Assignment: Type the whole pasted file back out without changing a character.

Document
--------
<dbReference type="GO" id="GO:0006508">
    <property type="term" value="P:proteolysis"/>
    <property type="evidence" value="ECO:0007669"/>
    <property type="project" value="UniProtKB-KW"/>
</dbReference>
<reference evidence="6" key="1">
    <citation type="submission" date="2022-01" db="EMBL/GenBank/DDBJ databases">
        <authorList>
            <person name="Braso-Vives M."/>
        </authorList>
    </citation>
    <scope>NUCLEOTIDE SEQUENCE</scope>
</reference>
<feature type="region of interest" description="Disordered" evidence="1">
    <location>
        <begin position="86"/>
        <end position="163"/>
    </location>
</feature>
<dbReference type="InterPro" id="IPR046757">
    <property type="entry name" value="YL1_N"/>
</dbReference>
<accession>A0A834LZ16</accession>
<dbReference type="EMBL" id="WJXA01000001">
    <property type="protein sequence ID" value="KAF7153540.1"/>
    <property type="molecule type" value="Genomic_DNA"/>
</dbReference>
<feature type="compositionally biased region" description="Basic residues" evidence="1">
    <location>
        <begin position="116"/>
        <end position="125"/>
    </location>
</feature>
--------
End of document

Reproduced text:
<dbReference type="GO" id="GO:0006508">
    <property type="term" value="P:proteolysis"/>
    <property type="evidence" value="ECO:0007669"/>
    <property type="project" value="UniProtKB-KW"/>
</dbReference>
<reference evidence="6" key="1">
    <citation type="submission" date="2022-01" db="EMBL/GenBank/DDBJ databases">
        <authorList>
            <person name="Braso-Vives M."/>
        </authorList>
    </citation>
    <scope>NUCLEOTIDE SEQUENCE</scope>
</reference>
<feature type="region of interest" description="Disordered" evidence="1">
    <location>
        <begin position="86"/>
        <end position="163"/>
    </location>
</feature>
<dbReference type="InterPro" id="IPR046757">
    <property type="entry name" value="YL1_N"/>
</dbReference>
<accession>A0A834LZ16</accession>
<dbReference type="EMBL" id="WJXA01000001">
    <property type="protein sequence ID" value="KAF7153540.1"/>
    <property type="molecule type" value="Genomic_DNA"/>
</dbReference>
<feature type="compositionally biased region" description="Basic residues" evidence="1">
    <location>
        <begin position="116"/>
        <end position="125"/>
    </location>
</feature>